The first five years of a child’s life are the most crucial phase for his or her development. This is the time when a child grows physically as well as psychologically. The reason for this is that physical development influences children’s behavior both directly and indirectly. The physical growth of a child takes place with the development of different muscles.
During the first 4-5 years, the child gains control over gross movements. These movements involve the large areas of the body used in walking, running, jumping, swimming, and so on. Different play activities help in a child’s gross development. In this period of growth major development takes place in control of finer coordination, which involves the smaller muscle groups used in grasping, throwing, and catching balls, writing, and using tools.
Motor skill, also referred to as dexterity, is essential for every child growing up. Fine motor skills help a child learn things quickly and easily. However, the development of motor skills is not the same for each kid. Kids with less developed motor skills tend to struggle with movement and coordination. Lack of fine motor skills can affect the child’s ability to write, organize, tying up shoelaces, or ever sometimes walking straight might be a struggle.
It’s important to understand fine motor development plays a huge role in a child’s daily life as they grow and go to school. Fine motor development helps with healthy cognitive processing at an early age.
Having the strength to press, push, pull, or squeeze helps kids learn to dress themselves, tie their own shoes, how to eat without assistance, play outdoors safely, how to hold a pencil to write, or even doodling with a crayon.
It’s been reported by education research and teachers that students are entering schools more and more not capable of doing these simple tasks. Lacking these basic skills slow down student progression in the classrooms.
There’s been a number of reasons reported why this might be happening, like students spending more time indoors on tablet screens, infants starting out lying on their backs more, rather than on their tummies, or parents simply doing more for their toddlers because they worry about safety or messes occurring.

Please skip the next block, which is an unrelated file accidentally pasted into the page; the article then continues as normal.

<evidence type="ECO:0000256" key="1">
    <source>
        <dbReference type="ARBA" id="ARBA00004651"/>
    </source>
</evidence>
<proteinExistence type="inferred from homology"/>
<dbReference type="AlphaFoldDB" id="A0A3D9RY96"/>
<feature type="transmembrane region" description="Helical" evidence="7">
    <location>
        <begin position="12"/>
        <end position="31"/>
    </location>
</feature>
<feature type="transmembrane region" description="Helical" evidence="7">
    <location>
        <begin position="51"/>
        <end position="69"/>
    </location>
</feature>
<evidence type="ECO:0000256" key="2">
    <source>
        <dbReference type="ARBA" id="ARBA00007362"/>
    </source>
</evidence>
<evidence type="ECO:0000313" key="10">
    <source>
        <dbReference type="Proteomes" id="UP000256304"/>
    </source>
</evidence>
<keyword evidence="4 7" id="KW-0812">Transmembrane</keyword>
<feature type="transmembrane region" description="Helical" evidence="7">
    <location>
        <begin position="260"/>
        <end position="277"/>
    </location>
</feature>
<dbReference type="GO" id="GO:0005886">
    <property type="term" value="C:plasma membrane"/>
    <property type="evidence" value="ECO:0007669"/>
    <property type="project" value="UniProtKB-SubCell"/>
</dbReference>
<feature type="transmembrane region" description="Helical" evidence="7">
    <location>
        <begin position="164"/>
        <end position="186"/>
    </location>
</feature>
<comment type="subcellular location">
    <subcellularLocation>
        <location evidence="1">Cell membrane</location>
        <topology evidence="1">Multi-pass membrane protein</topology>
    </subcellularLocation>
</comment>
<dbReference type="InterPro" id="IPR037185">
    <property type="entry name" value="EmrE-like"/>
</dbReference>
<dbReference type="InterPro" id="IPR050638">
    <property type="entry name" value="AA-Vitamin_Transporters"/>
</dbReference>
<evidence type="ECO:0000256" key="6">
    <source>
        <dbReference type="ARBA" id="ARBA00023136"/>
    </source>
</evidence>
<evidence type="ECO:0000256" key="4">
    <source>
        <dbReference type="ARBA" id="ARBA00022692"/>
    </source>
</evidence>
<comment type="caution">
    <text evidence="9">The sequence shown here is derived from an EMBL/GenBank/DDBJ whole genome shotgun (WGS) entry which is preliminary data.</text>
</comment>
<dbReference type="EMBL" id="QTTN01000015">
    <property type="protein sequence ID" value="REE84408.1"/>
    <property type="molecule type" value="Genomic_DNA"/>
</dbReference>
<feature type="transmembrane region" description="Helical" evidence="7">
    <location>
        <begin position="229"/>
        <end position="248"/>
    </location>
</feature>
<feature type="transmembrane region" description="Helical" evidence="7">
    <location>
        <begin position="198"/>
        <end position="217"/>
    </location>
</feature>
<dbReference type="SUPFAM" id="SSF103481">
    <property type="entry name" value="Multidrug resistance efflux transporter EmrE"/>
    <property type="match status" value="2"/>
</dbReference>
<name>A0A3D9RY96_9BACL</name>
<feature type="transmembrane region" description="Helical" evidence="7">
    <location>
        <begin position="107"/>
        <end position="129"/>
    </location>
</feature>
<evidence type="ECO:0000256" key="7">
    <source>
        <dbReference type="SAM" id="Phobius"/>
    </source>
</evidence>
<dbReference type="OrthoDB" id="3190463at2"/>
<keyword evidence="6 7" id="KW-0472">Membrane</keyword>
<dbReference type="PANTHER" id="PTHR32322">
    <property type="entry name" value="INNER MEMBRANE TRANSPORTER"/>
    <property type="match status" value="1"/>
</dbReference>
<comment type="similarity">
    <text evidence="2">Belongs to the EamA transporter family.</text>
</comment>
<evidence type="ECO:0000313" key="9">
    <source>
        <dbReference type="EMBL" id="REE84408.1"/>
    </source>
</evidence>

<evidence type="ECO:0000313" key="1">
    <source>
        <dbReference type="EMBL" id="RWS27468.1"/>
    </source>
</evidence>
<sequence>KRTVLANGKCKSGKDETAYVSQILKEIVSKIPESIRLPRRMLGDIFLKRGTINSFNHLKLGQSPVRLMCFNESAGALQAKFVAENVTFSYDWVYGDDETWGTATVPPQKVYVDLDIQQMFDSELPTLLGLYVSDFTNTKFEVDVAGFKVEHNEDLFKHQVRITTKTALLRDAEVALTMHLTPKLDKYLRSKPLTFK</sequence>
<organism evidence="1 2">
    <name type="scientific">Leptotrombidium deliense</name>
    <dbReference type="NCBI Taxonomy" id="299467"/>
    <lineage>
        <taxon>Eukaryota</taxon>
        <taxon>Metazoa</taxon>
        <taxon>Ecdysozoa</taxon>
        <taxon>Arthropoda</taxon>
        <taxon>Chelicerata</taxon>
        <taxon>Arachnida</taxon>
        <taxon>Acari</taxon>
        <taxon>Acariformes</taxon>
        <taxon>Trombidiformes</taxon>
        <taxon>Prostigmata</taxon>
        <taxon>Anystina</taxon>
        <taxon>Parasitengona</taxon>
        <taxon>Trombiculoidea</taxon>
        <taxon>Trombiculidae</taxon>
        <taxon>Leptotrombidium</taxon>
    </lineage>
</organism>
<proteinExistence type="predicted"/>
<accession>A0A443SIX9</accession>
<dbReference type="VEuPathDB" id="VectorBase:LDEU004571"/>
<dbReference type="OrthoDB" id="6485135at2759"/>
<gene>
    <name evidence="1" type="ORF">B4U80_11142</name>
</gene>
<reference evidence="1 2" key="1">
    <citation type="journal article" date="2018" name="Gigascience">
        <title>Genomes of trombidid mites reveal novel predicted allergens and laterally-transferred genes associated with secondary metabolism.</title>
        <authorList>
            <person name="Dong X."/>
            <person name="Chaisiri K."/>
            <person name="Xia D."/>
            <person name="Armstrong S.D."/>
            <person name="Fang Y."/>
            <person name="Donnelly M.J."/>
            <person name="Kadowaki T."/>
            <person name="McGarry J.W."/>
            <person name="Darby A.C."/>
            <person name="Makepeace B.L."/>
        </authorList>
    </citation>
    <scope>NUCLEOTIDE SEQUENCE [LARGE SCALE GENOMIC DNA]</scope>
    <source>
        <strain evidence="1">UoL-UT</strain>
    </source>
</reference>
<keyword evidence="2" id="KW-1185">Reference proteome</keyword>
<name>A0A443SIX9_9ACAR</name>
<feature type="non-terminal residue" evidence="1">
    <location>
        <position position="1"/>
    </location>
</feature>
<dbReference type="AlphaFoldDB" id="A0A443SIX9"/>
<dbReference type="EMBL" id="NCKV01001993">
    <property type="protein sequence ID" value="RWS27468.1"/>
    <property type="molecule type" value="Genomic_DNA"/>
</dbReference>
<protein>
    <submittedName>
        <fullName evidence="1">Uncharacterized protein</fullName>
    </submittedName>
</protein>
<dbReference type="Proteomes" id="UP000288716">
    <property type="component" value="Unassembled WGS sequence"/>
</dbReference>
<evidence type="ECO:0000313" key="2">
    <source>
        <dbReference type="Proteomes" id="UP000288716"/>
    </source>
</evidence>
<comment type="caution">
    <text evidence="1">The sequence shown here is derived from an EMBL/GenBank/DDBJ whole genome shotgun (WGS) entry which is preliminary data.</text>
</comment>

The good news is that with time and maturity most children overcome these problems. But many require help and extra attention to get over their struggles. According to experts, activities involving art and craft can help a child develop fine motor muscles. This benefit of art and craft cannot be overstated as it helps children develop their motor skills.
Painting, coloring, drawing, and cutting are just a few arts and craft activities that require children to use both of their hands in sync When children use their fingers to manipulate art materials, they are developing their fine motor skills as they use those small muscles in their hands. Their bilateral coordination skills improve as they learn to use both hands at the same time. This is important because good bilateral coordination is required to perform such activities as typing, playing instruments, or sports.
Benefits of art and craft activities:
- Development of fine motor skills
Since most arts and crafts activities consist of moving fingers and hands, they help in developing fine motor skills. Simple actions like holding a paintbrush and coloring with pencils help strengthen muscles and improve their control. All this happens when they paint, color, glue, and cut. The quicker their fine motor skills develop the more they can do on their own, from eating by themselves to tying their own shoelaces.
- Enhances dexterity
Arts and crafts activities can enhance the children’s dexterity and agility. With the enhancement of fine motor skills and much practice, a child’s manual dexterity, artistic skills, and speed will also increase.
- Improvement of hand-eye coordination
Engaging in activities related to arts and crafts from a very young age leads to a tremendous improvement in hand-eye coordination. This brings the development of eye muscles. This will help a child during later school years when she or he is spacing out words or forming letters.
- Improvement of vocal muscles
Saying or repeating the names of the different art materials and different processes involved, develop their communication skills, and this often means exercising their vocal cords which leads to vocal cord muscle development.
- Encourages Neural Muscles Development
Because art employs any or all of the senses, such as sight, sound, taste, and smell, the synapses in the brain of a small child fire away as they experience situations that immerse their senses and further encourage their creativity. In fact, a young brain makes billions of new connections with every bit of new knowledge it is exposed to leads to brain muscle development.
In young children, artistic activities lead to the formation of well-rounded personalities, good attachment, self-esteem, and better mental health.
Creative activities help to spark children’s natural curiosity and create their own journey of exploration, discovery, and development. What’s more, it’s great fun!